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DEFINITION:
A process by which salted seafood — fillets, steaks, loins, whole fish or shellfish — is flavored by being placed in a drying oven where dense smoke is passed around and through the product. Finfish commonly smoked are salmon, herring, haddock, pollock, whiting, catfish, trout and mackerel. Smoked shellfish include clams, oysters, shrimp, scallops and mussels.

Advantages

Added profit. Smoking creates tasty products from inexpensive, underutilized finfish like mackerel and exotic products from prime, high-quality fish like bluefin tuna. 

Unlimited market. There’s a sizeable range of seafood that can be smoked and a range of options for curing and smoking — from lightly to heavily salted, and nearly raw to jerky-like. 

Shelf life. Smoked seafood will keep three months if properly refrigerated.

Disadvantages

Not shelf stable. Most smoked products other than jerky must be refrigerated as if they were fresh.

Easily overcooked. Extra care must be taken when cooking fillets, especially thin fillets of lean-meated fish species.

Checklist

  • Look for a bright, glossy surface with no trace of blood or salt. Flesh should be firm but silky. 
  • Skin should be moist but not sticky to the touch, and flesh should flake away easily from the bones. 
  • Vacuum-packed smoked seafood should appear fresh and moist. Air in the package, swelling or loss of vacuum may indicate spoilage.

How It's Done

Oven types. Two types of ovens are typical in smoking: forced-air ovens, in which air and smoke are mechanically pumped around the product (normally a horizontal flow is used for seafood, which is typically placed on racks), or natural convection ovens, in which air and smoke flow freely around the product.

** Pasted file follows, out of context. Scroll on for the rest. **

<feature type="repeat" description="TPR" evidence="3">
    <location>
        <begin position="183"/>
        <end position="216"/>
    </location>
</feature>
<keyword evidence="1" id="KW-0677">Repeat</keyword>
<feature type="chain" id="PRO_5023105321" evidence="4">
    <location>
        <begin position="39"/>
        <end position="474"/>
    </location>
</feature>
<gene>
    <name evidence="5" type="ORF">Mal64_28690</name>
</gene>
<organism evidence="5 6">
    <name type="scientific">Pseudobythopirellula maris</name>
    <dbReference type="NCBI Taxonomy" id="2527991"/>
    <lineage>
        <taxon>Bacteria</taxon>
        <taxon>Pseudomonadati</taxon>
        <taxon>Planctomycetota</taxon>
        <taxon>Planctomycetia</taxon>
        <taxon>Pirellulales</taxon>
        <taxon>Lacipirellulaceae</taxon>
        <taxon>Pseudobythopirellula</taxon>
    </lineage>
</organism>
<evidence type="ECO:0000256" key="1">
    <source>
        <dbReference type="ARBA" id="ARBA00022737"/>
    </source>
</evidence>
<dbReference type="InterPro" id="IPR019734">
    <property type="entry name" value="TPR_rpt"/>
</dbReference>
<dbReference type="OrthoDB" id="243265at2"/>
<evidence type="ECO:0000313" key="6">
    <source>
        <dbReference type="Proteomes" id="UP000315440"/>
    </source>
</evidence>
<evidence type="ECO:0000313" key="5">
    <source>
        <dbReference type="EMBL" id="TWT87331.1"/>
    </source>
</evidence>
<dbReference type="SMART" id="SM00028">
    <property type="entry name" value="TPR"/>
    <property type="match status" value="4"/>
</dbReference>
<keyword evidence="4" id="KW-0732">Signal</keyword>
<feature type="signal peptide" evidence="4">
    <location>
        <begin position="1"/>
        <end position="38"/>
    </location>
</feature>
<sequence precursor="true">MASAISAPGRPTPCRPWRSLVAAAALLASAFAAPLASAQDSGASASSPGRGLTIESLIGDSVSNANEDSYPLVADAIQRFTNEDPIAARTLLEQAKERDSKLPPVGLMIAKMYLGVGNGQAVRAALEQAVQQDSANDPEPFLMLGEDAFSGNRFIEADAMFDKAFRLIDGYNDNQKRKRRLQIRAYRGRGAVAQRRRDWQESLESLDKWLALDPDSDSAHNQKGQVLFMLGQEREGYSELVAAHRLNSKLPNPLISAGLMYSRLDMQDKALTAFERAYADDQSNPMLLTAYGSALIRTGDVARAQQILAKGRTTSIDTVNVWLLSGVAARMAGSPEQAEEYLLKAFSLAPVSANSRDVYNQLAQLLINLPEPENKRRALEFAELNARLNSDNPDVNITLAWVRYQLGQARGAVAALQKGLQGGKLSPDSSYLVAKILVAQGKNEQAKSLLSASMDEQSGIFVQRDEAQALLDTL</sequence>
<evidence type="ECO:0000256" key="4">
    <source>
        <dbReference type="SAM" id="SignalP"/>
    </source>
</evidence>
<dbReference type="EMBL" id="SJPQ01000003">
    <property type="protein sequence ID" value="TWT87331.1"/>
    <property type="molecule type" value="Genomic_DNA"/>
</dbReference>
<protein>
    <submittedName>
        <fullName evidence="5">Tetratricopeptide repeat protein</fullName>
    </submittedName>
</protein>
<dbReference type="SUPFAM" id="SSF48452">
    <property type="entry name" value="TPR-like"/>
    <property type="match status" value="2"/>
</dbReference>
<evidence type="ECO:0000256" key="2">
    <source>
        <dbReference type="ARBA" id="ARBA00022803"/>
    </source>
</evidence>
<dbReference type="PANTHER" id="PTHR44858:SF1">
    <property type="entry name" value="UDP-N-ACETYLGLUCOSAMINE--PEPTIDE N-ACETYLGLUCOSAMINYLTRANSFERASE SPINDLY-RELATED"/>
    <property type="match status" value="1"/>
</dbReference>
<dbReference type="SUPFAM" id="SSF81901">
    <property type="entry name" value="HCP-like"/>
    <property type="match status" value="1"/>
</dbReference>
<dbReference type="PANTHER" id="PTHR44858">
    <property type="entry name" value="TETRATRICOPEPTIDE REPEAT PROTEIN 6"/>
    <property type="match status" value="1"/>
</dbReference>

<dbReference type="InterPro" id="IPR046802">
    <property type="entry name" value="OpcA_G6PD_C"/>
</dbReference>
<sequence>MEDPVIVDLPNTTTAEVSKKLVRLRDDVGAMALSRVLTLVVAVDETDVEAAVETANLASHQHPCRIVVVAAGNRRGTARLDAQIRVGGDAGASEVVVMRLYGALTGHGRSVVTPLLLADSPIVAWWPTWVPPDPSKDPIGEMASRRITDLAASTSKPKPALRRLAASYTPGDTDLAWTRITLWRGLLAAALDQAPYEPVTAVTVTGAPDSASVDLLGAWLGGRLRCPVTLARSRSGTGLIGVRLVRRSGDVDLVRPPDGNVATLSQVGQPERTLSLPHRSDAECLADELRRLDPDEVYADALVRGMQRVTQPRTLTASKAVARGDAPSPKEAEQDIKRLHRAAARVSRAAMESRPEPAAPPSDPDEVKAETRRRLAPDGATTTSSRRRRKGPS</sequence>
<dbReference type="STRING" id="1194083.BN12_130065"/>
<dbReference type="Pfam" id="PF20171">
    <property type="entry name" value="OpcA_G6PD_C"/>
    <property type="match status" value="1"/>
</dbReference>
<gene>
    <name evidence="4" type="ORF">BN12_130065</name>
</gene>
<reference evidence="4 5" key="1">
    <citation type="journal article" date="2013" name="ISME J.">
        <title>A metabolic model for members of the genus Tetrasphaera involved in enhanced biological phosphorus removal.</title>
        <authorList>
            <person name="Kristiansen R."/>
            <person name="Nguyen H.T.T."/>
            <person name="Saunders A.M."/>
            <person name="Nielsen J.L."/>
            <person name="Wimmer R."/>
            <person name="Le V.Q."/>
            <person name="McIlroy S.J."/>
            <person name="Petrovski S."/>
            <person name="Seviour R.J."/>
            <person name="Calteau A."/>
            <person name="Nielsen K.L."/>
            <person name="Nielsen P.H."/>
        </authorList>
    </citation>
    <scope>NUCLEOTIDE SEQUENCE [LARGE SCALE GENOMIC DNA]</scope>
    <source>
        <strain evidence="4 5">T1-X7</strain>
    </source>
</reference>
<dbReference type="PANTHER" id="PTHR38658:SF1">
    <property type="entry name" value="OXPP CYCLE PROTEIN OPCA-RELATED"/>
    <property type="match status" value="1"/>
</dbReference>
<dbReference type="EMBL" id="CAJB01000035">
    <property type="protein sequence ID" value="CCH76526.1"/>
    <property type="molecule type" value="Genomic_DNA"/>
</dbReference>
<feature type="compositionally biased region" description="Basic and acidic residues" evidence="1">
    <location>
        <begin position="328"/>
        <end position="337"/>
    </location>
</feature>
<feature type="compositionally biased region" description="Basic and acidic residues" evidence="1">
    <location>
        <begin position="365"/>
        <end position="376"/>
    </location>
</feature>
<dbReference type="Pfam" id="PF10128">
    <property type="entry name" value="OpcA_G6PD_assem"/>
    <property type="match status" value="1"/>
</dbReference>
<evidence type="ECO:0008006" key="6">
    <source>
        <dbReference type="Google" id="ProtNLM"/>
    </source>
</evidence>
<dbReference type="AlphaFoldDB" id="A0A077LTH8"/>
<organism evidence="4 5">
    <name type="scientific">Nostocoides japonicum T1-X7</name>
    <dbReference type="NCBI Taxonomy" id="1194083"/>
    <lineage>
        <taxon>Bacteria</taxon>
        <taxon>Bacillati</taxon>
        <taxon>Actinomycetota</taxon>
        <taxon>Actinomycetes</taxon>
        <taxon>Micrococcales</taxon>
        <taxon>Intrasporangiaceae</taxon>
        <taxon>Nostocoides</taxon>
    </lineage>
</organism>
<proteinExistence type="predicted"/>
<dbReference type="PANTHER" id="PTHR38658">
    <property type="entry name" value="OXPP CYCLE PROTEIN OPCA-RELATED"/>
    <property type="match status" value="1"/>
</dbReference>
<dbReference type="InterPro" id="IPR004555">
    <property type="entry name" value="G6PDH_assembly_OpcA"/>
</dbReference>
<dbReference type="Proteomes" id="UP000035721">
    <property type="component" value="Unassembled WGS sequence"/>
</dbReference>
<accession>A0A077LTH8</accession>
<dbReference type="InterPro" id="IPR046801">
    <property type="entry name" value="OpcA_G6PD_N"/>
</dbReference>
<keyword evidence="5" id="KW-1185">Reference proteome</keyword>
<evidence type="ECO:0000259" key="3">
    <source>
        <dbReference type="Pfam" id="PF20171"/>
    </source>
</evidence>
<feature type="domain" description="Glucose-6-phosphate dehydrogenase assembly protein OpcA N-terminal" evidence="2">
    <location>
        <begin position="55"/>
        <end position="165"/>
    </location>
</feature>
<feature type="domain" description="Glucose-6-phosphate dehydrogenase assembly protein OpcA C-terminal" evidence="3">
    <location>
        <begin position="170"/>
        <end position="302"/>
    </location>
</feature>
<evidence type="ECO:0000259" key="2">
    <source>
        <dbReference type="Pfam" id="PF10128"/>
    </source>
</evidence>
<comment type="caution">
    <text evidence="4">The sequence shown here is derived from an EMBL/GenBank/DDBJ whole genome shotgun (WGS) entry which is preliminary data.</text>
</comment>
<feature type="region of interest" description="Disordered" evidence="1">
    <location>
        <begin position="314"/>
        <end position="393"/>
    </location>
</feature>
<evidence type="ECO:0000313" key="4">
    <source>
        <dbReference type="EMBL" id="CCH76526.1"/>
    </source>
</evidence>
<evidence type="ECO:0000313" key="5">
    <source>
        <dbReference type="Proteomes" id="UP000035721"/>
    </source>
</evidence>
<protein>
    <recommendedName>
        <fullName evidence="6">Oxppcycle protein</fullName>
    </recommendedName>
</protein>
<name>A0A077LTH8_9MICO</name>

Smoke options. Various kinds of hardwoods are used during smoking, depending on the product being smoked, the flavor desired, available wood and regional traditions. In the Pacific Northwest, smokers use a lot of alder. In New England, they use more oak and maple. Hickory-smoked seafood is common in the South. 

Curing. Before being placed in the smoker, fish is cured by being soaked in brine or coated or injected with salt. Curing firms up the flesh, adds flavor and gloss and removes moisture that allows bacterial growth. Seasonings like brown sugar, garlic or pepper are often added during the curing phase. 

Brining tends to leave fish more tender than coating, or “dry salting.” Coating helps dry the outside of the product, allowing it to acquire a denser, firmer texture. Injection distributes salt and spices throughout the fish flesh but can sometimes leave “pockets” of flavor. 

After curing, fish are normally surface-dried before smoking to prevent the accumulation of moisture and assist in the even deposition of smoke.

Smoking Methods

There are two basic methods of smoking — hot and cold. Though they differ greatly, both provide adequate flow and exchange of air (ver tical or horizontal) to remove moisture from the product. 

Hot smoking. This process essentially cooks the fish by heating it to a minimum internal temperature of 145°F for 30 minutes, as required by federal law. This results in a firm, dense texture. After smoking, the product is rapidly cooled to prevent contamination. 

Cold smoking. In this process, temperatures are kept below 95°F, since the product is not cooked but just air-dried and smoked. Cold-smoking produces a more delicate flavor and texture than hot-smoking.